Wednesday, February 15, 2012

How to Ask a Great Question to Get Students to Talk

The first article I ever published in a real magazine revealed the seven ways to ask a great question.  I used to be so good at asking questions!  I remember that article today as I stare out at a group of students who aren't talking.

They don't answer my questions, and suddenly I know the problem:  I'm not asking good questions.

I'm asking the worst questions.  

Closed questions seek one-word, obvious answers.  Insignificant questions don't relate to anything students consider important. Leading questions position the professor as a fisherman baiting students to tell him what he wants to hear. Vague questions nobody can understand.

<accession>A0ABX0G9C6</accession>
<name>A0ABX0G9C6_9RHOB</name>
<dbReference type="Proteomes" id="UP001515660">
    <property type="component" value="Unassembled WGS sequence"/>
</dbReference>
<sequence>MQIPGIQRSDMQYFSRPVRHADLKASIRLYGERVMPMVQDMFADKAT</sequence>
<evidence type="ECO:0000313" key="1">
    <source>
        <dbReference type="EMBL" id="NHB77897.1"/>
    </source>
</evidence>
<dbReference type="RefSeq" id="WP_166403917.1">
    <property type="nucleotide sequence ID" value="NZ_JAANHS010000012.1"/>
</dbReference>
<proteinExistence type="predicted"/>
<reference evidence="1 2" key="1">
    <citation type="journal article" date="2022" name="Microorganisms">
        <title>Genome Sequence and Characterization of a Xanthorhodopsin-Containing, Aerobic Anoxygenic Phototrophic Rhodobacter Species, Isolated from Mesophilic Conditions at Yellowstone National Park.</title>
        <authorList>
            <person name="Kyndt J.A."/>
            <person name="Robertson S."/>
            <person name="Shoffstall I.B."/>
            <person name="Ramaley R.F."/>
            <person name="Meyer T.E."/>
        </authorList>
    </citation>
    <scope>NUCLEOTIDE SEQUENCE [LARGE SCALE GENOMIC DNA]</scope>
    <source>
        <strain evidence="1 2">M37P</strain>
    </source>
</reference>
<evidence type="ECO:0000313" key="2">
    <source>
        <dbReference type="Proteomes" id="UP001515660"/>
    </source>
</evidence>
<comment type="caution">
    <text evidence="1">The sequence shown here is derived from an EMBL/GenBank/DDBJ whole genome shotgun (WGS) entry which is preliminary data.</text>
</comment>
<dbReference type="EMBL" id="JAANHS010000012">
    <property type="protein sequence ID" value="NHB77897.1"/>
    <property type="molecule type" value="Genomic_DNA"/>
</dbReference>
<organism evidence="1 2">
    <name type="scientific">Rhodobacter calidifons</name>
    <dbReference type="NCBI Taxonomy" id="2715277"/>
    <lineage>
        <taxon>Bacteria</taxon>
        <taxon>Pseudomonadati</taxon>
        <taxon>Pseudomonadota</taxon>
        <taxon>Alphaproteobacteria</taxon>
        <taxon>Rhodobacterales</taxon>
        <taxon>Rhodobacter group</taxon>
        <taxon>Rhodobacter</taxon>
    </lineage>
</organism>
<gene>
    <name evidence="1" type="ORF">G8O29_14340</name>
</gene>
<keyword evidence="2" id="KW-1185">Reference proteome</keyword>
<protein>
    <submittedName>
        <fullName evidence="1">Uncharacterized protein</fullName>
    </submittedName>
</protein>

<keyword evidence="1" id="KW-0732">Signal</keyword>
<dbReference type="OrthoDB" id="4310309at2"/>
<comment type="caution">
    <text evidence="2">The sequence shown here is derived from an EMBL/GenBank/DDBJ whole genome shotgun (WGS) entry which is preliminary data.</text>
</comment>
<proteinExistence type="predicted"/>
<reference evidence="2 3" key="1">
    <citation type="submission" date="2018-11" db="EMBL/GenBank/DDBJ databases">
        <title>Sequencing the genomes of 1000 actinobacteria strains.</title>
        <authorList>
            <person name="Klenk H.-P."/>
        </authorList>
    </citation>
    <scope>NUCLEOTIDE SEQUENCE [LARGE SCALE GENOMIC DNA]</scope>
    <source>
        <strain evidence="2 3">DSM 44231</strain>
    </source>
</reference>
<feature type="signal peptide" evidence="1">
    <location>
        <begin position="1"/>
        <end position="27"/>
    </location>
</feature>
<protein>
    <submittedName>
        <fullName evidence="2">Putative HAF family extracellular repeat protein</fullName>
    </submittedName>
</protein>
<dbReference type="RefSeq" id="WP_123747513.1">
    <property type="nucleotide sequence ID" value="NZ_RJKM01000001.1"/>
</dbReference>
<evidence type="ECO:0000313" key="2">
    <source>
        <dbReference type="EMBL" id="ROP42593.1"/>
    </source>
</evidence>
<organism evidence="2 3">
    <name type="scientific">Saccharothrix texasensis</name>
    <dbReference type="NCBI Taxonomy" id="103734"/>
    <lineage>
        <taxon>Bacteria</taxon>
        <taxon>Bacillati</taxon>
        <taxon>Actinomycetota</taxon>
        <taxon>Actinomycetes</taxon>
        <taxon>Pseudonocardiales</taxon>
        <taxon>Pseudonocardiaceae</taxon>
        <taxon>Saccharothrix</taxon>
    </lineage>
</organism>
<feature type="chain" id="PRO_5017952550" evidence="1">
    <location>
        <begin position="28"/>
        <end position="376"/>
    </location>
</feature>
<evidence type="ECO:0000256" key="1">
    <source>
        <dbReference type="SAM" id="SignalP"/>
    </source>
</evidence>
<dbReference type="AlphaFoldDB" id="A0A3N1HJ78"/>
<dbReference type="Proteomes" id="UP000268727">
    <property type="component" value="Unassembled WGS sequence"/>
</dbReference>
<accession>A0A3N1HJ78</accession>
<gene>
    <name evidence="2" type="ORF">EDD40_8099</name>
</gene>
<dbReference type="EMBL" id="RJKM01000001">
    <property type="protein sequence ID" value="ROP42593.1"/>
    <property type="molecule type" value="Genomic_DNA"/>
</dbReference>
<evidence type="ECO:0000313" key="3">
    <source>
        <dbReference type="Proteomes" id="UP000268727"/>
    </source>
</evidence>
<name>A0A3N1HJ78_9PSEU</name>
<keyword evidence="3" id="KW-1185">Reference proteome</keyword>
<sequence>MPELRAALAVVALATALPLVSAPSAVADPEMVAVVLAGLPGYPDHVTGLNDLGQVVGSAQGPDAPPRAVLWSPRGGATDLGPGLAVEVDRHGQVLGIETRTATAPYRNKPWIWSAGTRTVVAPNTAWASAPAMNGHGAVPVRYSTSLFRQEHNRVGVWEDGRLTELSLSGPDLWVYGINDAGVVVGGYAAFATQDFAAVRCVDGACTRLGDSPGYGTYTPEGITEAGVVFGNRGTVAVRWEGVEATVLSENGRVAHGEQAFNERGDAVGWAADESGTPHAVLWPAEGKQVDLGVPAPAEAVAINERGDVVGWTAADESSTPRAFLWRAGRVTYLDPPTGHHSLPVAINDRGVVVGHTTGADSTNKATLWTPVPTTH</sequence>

What makes a great question?

I realize that I might ask how instead of what.  I venture asking why instead of where or who.  And then I understand something new.  If I ask from a place of authority instead of curiosity, the conversation stops.

I step back, frame a new question from my own curious heart, and all of a sudden, they won't stop talking.

I know it's true, as Parker Palmer states, that "we teach what we most need to learn."  If I forget this, then perhaps I should stop asking students questions. 

How have you experienced the power of a great question?


Tim Sanville said...

You're probably privy to this information anyways, but here's a quick link for self-discovered learning and asking good questions. 

Live with Flair said...

 Thank you, Tim!  Awesome resource.  Cru Press has such great stuff. 

Byran said...

Love this post. I'll keep it in mind when I'm trying to elicit responses and enthusiasm for probability distributions!